We also calculate the ADCH charge for the N (methylaniline) and the Pd (Table 2), which is similar to that of the Pd-L catalytic system process; the ADCH charge for N is −0.406, and the ADCH charge value for the Pd is 0.275. After the nucleophilic attack of the methylaniline, there is a covalent bond formed between the N and the butenyl. In the IIb′-R/S state, the ADCH charge of N increases to 0.016/0.070. In addition, because the butenyl tends to form the conjugation with the methylaniline, the electrons flow back to the Pd from the butenyl, which leads to the ADCH charge for the Pd decreasing to 0.085/0.086 (IIb′-R/S). In the IIIb′-R/S state, the ADCH charge for N and Pd basically maintains their value. The ADCH charge for the N is 0.070/0.082 in the IVb′-R/S state. The ADCH charge for the Pd is 0.159/0.110 in the IVb′-R/S state. These changes of the ADCH charge values also indicate that the up-attack direction of the methylaniline is the preferred reactive route in the Pd-L′ catalytic system and could help us to better understand the reactive mechanism.
As the palladium-catalyzed asymmetry unsaturated olefin substitution reactions become more and more popular, understanding the catalytic mechanism has been an essential mission. In the present study, we utilized the DFT approach to explore the mechanism of palladium-catalyzed 3-butene-2-ol and methylaniline amination reaction. According to our computational results, the high regio- and stereoselectivity of the catalyst could influence the reactive route of the reaction, which induces different preponderant chiral product. This view could be proved by the high ratio of the chiral products in the experiment (Kimura et al., 2003; Piechaczyk et al., 2006; Banerjee et al., 2014). The high regio- and stereoselectivity is caused by the steric hindrance between the substrate and the ligand. Furthermore, this point is verified by introducing the axial chirality on the catalyst ligand. In the Pd-L catalytic system, down-attack direction of the nucleophile acts as the preponderant reaction route, during which process it tends to form R configuration product; in contrast, the up-attack direction of the nucleophile becomes the preponderant reaction route, and it tends to form S configuration product in the Pd-L′ catalytic system. These results shed light on the formation process of the 3-butene-2-ol and methylaniline amination reaction, which might lead a deeper understanding between the catalyst ligand and the substrate and provide theoretical instructions for the catalyst ligand design and optimization in industry.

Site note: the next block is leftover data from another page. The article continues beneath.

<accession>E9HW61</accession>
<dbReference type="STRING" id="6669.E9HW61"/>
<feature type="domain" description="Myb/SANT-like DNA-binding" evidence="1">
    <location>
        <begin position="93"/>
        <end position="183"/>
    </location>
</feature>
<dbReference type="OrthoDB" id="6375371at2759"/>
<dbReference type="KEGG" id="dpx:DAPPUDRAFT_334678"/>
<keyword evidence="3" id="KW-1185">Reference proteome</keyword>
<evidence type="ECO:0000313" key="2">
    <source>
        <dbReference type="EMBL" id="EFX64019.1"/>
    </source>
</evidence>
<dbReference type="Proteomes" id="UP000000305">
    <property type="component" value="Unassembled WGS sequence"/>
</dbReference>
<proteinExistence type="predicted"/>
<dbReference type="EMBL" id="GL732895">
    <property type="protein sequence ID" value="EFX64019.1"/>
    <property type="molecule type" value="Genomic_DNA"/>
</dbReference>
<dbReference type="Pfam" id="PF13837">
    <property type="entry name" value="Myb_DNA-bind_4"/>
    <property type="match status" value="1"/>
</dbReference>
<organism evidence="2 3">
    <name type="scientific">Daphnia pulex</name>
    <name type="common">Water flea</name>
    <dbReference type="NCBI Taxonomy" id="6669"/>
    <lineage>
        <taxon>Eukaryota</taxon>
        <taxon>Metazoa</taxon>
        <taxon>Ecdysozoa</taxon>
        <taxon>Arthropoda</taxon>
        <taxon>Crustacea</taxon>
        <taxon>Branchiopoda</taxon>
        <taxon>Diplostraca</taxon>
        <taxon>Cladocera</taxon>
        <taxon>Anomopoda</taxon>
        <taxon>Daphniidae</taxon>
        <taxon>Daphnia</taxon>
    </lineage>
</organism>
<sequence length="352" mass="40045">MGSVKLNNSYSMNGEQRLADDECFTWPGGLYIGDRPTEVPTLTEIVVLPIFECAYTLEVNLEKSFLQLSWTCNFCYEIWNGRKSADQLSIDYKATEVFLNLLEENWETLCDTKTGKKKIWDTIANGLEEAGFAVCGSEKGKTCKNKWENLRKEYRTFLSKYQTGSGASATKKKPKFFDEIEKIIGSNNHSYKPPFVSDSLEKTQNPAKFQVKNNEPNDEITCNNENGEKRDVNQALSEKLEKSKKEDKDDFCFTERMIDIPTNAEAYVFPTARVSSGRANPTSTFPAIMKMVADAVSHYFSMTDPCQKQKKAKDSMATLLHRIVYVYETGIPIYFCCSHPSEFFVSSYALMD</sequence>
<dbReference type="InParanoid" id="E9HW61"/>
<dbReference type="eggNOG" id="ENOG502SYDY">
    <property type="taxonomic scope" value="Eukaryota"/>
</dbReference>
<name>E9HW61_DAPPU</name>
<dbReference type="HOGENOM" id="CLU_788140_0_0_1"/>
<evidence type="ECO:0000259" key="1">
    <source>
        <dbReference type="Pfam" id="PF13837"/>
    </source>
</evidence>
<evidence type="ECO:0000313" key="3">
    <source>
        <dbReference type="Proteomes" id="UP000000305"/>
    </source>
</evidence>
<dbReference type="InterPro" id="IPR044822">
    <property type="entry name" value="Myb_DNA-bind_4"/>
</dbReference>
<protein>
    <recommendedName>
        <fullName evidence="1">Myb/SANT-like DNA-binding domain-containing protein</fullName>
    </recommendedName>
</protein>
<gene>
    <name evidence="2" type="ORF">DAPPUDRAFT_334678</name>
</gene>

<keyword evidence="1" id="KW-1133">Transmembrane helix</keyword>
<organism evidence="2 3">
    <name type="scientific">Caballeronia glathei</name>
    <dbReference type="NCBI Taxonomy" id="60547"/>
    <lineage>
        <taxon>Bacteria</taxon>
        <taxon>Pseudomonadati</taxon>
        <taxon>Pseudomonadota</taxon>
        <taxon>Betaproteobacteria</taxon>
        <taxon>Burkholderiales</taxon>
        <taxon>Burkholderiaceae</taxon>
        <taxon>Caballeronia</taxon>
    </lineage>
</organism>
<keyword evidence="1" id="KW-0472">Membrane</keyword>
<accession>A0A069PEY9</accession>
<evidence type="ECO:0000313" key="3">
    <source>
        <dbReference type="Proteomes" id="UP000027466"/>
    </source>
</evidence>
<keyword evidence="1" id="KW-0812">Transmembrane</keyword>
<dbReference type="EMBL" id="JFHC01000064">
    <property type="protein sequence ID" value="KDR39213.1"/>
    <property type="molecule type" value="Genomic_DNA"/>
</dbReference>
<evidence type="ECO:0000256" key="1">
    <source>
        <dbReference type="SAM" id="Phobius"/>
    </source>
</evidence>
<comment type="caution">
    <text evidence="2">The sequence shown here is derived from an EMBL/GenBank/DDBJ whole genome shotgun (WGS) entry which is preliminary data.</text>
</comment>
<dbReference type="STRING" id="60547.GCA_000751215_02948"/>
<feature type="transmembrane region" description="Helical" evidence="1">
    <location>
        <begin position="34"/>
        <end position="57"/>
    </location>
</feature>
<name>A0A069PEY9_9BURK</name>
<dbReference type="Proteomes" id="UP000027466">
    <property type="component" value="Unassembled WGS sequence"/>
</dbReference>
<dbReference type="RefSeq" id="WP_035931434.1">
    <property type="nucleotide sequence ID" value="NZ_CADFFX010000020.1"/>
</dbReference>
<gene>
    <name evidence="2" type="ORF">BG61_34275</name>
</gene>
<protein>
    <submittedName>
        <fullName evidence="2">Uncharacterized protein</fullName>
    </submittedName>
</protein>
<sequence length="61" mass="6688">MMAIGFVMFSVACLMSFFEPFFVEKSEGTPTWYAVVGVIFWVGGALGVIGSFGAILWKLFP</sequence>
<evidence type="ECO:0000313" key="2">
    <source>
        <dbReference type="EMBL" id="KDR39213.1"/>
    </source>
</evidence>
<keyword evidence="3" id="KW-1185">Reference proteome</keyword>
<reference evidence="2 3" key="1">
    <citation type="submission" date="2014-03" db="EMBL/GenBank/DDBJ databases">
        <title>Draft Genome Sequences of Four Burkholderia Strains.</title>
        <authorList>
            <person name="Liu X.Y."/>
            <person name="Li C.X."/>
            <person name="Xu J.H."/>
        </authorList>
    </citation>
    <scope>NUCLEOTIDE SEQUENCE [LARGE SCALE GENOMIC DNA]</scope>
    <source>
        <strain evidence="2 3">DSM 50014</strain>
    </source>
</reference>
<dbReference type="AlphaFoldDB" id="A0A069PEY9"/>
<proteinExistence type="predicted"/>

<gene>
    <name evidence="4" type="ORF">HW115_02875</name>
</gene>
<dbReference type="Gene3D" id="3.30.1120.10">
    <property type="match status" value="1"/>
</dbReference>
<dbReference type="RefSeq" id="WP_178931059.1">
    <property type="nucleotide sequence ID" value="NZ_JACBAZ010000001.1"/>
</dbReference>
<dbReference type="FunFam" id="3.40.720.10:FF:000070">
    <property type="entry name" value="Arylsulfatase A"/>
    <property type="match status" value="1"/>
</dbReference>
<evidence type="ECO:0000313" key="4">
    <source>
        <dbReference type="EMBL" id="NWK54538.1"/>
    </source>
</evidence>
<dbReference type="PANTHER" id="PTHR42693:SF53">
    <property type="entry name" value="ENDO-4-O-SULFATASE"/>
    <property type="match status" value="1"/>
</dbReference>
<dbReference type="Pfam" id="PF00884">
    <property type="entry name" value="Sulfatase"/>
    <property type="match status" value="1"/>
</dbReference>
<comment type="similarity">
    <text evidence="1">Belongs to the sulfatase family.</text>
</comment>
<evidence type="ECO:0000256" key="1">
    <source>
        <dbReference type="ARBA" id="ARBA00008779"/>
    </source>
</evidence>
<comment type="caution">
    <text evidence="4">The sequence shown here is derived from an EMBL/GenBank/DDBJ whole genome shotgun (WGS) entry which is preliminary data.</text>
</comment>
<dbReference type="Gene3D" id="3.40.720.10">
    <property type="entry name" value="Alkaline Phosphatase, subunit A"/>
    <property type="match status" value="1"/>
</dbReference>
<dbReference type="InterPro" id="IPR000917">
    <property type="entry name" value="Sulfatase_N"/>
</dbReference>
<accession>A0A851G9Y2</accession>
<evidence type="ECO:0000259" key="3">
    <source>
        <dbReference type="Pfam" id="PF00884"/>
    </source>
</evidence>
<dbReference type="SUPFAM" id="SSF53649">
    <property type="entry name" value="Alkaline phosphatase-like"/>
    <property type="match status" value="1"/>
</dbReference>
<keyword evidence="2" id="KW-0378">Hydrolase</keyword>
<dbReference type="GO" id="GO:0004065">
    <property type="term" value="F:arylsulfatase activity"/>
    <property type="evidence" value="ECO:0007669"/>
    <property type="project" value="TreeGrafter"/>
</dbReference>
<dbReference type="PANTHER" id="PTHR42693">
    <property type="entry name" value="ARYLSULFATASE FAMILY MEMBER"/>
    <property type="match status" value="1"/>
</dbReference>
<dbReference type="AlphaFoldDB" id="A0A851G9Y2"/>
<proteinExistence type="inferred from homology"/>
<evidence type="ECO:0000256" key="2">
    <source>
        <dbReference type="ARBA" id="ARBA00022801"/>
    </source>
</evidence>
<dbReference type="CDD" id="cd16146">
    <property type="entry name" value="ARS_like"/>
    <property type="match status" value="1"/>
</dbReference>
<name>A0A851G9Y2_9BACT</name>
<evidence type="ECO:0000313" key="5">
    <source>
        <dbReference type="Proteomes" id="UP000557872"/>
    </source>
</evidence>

Data Availability Statement
The raw data supporting the conclusions of this article will be made available by the authors, without undue reservation, to any qualified researcher.
LL performed research and wrote the article. WF and SY analyzed the data. HL and XH designed the research and wrote the article.
This work was supported by the National Natural Science Foundation of China (No. 21573090) and the Scientific Research Fund of Jilin Provincial Education Department (2015437).
Conflict of Interest
The authors declare that the research was conducted in the absence of any commercial or financial relationships that could be construed as a potential conflict of interest.
The Supplementary Material for this article can be found online at: https://www.frontiersin.org/articles/10.3389/fchem.2020.00048/full#supplementary-material
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Keywords: amination, alkene alcohol, palladium catalyzed, axial chirality, DFT calculations
Citation: Lyu L, Feng W, Yang S, Liu H and Huang X (2020) Exploring the Mechanism of the Palladium-Catalyzed 3-Butene-2-ol Amination Reaction: A DFT Study. Front. Chem. 8:48. doi: 10.3389/fchem.2020.00048
Received: 26 November 2019; Accepted: 15 January 2020;
Published: 21 February 2020.
Edited by:Yong Wang, Ningbo University, China